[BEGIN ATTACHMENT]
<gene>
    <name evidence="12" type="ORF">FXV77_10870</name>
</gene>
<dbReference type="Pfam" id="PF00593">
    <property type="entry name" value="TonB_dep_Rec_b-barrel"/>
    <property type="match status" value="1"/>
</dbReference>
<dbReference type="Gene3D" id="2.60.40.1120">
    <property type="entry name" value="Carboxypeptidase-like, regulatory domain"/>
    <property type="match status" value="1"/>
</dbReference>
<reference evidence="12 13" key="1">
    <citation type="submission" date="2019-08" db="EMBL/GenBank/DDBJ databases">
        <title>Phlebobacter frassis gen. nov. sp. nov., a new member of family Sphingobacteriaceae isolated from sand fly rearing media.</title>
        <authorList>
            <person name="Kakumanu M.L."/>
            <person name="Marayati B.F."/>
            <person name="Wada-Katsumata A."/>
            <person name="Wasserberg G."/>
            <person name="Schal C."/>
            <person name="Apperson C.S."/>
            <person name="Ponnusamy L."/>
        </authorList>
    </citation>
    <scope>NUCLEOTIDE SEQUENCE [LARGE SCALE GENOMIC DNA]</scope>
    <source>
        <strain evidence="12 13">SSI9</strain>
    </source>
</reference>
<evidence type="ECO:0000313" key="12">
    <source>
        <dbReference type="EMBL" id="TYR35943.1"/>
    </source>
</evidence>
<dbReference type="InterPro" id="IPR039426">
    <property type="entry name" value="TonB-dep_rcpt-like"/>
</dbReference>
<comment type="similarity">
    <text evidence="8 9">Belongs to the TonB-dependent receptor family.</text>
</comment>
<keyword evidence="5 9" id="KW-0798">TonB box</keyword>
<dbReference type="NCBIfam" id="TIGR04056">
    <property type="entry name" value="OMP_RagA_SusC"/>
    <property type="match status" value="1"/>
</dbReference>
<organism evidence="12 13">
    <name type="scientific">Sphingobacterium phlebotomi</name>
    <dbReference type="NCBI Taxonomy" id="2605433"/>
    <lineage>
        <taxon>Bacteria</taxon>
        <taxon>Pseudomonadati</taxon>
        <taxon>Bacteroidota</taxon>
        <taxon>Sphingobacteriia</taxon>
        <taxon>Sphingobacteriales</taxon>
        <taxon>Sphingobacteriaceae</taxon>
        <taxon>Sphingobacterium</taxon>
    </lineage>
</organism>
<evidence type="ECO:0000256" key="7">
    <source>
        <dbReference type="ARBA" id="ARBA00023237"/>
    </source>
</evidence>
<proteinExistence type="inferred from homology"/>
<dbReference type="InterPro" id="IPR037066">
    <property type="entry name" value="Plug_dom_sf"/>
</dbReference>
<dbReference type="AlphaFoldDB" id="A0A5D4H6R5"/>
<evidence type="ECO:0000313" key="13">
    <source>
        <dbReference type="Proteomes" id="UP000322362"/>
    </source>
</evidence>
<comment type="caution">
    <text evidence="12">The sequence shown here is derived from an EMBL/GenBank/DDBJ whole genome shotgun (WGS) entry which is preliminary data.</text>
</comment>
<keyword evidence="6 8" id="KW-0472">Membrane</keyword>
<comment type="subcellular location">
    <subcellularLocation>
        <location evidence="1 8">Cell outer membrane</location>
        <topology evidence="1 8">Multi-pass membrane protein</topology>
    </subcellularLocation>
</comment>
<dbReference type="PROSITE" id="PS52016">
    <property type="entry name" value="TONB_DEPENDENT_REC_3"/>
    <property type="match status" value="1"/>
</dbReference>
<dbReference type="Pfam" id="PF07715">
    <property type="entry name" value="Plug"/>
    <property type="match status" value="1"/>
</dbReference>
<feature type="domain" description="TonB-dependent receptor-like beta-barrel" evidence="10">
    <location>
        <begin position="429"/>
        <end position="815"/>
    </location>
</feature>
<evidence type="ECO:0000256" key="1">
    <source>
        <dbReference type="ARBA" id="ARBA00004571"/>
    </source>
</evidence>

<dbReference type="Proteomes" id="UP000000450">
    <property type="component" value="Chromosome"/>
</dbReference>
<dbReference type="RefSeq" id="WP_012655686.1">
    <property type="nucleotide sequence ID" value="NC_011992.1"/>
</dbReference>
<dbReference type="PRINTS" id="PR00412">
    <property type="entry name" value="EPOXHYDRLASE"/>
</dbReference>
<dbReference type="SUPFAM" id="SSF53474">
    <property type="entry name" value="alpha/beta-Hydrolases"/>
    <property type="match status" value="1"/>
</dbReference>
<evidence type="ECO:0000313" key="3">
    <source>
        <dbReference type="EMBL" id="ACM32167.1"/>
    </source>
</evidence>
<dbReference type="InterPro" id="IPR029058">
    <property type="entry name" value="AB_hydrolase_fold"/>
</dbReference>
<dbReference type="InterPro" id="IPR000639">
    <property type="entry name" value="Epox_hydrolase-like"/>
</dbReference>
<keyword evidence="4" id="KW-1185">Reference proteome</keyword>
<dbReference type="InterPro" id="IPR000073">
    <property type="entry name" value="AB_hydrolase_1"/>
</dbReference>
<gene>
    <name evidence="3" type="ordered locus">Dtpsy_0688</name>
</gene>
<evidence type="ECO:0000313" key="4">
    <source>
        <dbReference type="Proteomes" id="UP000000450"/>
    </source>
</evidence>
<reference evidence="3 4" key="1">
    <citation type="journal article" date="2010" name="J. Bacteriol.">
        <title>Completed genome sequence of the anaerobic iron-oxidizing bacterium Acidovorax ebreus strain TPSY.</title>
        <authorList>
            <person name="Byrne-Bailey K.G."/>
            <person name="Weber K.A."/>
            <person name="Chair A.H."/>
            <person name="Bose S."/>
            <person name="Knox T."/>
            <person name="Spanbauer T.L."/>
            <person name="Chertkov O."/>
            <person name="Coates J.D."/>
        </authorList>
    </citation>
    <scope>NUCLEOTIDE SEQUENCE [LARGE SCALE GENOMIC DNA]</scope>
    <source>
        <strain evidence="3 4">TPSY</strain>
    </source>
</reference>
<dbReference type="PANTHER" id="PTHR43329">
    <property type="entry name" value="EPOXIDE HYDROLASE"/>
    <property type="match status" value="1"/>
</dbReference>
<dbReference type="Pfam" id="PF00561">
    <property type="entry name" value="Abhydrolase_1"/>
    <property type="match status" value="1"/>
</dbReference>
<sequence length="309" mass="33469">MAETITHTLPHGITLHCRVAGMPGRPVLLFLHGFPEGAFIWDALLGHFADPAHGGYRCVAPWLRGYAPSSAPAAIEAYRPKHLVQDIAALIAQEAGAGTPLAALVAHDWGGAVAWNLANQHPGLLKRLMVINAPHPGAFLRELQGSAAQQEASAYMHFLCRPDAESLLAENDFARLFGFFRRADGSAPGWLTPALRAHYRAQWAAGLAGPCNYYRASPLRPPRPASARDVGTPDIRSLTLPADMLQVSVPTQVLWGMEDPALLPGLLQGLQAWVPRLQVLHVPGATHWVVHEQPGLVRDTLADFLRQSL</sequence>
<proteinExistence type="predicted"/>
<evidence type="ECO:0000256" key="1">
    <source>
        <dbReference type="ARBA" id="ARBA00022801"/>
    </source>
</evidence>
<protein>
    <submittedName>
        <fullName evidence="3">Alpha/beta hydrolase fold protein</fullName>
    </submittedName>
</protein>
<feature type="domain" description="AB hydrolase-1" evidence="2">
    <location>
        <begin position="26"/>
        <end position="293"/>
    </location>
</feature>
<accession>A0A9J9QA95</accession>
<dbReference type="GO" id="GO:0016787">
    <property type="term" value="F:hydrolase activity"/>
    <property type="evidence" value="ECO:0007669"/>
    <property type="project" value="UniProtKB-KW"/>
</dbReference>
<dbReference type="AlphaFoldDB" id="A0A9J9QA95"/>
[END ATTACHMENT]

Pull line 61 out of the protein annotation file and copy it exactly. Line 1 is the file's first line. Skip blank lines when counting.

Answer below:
        <dbReference type="ARBA" id="ARBA00023237"/>